When to identify individuals and confirm the existence of entities – Casinos
This guidance on client identification is applicable to casinos that are subject to the Proceeds of Crime (Money Laundering) and Terrorist Financing Act (PCMLTFA) and associated Regulations.
Details on how to identify individuals and confirm the existence of entities is available in FINTRAC’s guidance Methods to identify individuals and confirm the existence of entities.
Throughout this guidance, references to dollar amounts (such as $10,000) are in Canadian dollars. Furthermore, all references to cash mean money in circulation in any country (bank notes or coins) and do not include cheques, money orders or other similar negotiable instruments.
The Proceeds of Crime (Money Laundering) and Terrorist Financing Regulations (PCMLTFR) specify when you must identify an individual or confirm the existence of an entity, and how you must do this. The point at which you identify a client will vary depending on the activity or transaction that is carried out. Knowing your clients includes identifying them in accordance with the Regulations, but you also have further obligations in this regard, such as requirements related to the ongoing monitoring of business relationships and third party determination. Please refer to FINTRAC’s guidance on these subjects for more information.
**Note: Exceptions to your client identification requirements are listed in the last section of this guidance.
As a casino, you must identify individuals and confirm the existence of entities for certain activities and transactions, as listed below. Entities can be corporations, trusts, partnerships, funds, and unincorporated associations or organizations.
When you have to confirm the existence of an entity that is a corporation, you also have to verify its name and address, and the names of the corporation’s directors.
The formation of business relationships and the ensuing obligations are tied to your requirements to identify clients. You are in a business relationship with every individual or entity that holds an account with you. For non-account-based relationships, you are considered to be in a business relationship with every individual you have had to identify at least twice, and with every entity whose existence you have had to confirm at least twice. If you have not identified an individual or confirmed the existence of an entity because an exception applied, you are still considered to be in a business relationship and must conduct ongoing monitoring and keep certain records.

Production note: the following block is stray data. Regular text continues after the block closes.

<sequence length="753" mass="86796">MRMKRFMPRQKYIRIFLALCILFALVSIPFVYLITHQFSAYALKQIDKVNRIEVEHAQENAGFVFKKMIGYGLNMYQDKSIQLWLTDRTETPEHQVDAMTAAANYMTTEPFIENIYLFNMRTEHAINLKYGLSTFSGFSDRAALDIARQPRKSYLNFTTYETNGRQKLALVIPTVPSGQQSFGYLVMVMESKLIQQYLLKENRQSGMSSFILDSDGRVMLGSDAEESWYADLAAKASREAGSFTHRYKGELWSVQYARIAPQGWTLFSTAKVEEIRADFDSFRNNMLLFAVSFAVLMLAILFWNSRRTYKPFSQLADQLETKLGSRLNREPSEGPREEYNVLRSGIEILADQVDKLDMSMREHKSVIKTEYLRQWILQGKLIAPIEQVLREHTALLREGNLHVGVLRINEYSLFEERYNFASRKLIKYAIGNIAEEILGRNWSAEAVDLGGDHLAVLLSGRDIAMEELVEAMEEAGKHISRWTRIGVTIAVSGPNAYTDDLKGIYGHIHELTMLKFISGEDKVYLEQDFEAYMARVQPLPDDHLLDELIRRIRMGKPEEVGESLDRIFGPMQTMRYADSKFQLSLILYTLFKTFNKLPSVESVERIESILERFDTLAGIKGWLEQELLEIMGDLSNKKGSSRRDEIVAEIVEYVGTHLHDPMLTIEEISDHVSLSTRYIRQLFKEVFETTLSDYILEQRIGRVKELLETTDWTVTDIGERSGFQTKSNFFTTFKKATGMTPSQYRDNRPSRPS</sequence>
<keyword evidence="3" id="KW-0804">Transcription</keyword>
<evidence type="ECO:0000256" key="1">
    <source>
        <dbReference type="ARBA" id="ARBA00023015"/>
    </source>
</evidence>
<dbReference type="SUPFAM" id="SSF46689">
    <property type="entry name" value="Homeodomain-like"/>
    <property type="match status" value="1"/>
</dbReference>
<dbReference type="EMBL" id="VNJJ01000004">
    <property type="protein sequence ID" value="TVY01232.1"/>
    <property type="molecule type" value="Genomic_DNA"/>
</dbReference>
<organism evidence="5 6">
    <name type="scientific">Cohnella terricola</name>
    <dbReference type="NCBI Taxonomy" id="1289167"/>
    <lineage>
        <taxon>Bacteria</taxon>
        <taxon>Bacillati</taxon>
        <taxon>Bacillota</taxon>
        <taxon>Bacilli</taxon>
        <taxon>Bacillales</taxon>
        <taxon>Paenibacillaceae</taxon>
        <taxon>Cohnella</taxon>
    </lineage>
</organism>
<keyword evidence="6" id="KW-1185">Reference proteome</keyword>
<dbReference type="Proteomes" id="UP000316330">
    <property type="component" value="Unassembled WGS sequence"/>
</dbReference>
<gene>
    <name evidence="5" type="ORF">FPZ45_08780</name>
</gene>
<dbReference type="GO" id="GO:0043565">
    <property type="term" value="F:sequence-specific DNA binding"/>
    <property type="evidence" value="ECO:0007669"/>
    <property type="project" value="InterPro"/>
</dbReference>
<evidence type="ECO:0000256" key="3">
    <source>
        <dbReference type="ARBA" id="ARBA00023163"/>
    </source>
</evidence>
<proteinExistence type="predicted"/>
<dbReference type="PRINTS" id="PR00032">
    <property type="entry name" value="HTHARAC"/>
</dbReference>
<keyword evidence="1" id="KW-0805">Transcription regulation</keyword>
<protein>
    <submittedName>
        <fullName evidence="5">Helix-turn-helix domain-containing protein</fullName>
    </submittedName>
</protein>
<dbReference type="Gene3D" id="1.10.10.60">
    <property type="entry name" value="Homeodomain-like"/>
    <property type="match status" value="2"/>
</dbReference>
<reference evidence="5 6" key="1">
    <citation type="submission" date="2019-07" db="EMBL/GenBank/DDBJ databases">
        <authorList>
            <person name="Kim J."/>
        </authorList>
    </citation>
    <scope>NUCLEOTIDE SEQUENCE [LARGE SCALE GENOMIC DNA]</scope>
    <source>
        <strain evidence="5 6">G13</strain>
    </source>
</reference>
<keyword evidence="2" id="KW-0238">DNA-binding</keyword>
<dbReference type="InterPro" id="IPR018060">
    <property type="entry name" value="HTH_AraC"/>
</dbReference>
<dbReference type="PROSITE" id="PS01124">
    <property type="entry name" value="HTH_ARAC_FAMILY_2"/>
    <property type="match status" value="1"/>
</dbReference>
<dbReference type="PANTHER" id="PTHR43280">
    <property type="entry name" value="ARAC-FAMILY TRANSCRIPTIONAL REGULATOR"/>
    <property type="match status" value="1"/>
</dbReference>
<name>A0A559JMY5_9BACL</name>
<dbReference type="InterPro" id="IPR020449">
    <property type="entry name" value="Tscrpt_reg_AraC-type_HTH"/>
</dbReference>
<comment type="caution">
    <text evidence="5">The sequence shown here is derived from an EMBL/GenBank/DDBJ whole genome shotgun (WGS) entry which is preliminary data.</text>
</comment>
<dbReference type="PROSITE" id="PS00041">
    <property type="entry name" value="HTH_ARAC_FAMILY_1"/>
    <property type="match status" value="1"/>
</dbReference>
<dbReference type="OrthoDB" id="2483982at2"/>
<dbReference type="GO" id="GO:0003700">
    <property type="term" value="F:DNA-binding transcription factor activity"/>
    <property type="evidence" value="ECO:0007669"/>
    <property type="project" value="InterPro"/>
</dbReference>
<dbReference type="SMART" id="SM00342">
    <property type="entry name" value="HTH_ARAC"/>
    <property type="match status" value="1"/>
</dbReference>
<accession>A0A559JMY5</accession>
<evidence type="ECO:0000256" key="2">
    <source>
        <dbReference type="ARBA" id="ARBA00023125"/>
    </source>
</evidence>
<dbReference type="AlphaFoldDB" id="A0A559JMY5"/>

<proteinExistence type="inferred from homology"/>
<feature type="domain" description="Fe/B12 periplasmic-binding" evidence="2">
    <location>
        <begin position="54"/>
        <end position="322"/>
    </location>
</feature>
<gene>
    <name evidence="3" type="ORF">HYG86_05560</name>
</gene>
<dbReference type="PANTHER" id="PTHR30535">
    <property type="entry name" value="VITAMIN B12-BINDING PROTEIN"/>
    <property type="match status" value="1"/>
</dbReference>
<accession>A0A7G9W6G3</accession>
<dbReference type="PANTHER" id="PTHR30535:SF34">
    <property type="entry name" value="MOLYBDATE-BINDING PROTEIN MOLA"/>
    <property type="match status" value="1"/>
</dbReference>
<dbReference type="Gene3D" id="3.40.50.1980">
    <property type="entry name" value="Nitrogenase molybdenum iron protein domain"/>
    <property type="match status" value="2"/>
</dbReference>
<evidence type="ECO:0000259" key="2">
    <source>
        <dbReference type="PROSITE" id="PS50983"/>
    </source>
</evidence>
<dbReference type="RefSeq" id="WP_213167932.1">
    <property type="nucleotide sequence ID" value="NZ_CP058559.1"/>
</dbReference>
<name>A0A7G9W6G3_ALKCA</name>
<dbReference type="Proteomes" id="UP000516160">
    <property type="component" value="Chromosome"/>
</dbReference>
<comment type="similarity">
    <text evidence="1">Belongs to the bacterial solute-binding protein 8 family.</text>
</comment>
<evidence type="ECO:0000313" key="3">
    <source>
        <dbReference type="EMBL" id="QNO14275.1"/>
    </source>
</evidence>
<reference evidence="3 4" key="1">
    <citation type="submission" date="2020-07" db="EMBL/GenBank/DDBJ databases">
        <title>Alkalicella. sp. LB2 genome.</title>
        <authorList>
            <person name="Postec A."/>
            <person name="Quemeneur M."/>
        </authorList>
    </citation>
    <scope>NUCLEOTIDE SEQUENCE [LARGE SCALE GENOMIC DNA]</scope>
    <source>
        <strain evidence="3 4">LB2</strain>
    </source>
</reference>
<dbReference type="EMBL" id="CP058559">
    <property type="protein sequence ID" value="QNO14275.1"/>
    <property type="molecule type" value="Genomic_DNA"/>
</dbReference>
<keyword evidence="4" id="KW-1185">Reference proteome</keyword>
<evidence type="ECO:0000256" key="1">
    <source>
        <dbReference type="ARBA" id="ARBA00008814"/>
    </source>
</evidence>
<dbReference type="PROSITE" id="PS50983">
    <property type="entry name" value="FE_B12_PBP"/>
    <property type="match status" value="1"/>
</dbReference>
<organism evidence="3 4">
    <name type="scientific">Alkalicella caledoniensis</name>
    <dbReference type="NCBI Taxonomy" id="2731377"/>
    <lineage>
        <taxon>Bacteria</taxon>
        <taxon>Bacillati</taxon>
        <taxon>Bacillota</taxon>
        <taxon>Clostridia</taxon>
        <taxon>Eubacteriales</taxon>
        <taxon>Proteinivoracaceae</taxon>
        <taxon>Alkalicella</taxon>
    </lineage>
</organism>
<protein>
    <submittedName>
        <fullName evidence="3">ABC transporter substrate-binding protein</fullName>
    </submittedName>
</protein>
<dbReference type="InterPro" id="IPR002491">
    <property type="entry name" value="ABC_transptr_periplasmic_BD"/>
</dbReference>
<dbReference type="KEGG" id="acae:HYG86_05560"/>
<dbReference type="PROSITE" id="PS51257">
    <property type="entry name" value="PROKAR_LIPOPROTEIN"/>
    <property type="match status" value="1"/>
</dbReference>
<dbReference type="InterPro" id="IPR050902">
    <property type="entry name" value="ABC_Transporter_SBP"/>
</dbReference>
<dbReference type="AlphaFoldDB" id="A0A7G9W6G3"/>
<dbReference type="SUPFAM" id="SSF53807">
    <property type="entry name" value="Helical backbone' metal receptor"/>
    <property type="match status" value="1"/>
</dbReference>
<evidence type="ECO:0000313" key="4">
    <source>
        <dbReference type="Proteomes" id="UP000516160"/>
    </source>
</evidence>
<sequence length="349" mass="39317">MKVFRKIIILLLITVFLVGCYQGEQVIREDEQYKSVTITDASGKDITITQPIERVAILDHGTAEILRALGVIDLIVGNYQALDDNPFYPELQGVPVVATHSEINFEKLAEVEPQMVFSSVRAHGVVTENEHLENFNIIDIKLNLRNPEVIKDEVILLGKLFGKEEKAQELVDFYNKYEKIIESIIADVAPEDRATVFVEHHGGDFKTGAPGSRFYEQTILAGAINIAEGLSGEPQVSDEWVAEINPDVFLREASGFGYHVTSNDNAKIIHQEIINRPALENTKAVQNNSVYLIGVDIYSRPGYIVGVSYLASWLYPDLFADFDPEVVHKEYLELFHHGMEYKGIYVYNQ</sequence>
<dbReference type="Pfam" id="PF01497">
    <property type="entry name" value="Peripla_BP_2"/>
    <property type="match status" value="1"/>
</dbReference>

You are also required to take reasonable measures to determine if a client is acting on the instruction of a third party when opening an account or conducting a large cash transaction. In this case, reasonable measures may include asking the individual, or relying on information you may already have about the individual. If you determine that the individual in front of you is acting on someone else's instructions, that “someone else” is the third party.
As a casino, you are responsible for identifying clients for:
- Account openings and signature card creations
- Extension of credit of $3,000 or more
- Foreign currency exchange of $3,000 or more
- Remittance or transmission of $1,000 or more
- Casino disbursements
- Large cash transactions
- Suspicious transactions
1. Account openings and signature card creations
You must identify all individuals that you create a signature card for in relation to an account that you open. A signature card is a document signed by an individual authorized to give instructions on an account, or electronic data that constitutes a signature. It can include the hand written signature of an individual or an electronic signature that is created or adopted by an individual. The electronic signature can be numeric, character-based, or biometric as long as it is unique to the individual and a record can be kept. This must be done before any funds are disbursed.
When you open an account for an entity, you must:
- confirm its existence; and
- for an entity that is a corporation, verify its name and address, and the names of its directors.
This must be done before the first transaction is carried out on the account, other than the initial deposit.
When you open a business account, you do not have to identify every individual for whom you create a signature card if you have created a signature card for more than three individuals and have identified at least three of these individuals. These individuals must be identified before any funds are disbursed from the account.
When opening a new account, if you cannot identify an individual or confirm the existence of an entity, you cannot open the account.
2. Extension of credit of $3,000 or more
If you extend credit to a client for $3,000 or more, you must identify the individual who conducts the transaction with you, at the time the transaction takes place.
3. Foreign currency exchange of $3,000 or more
For a foreign currency exchange of $3,000 or more you must identify the individual conducting the transaction at the time the transaction takes place.
4. Remittance or transmission of $1,000 or more
When you remit or transmit $1,000 or more, you have to identify the individual who makes the request at the time the transaction takes place.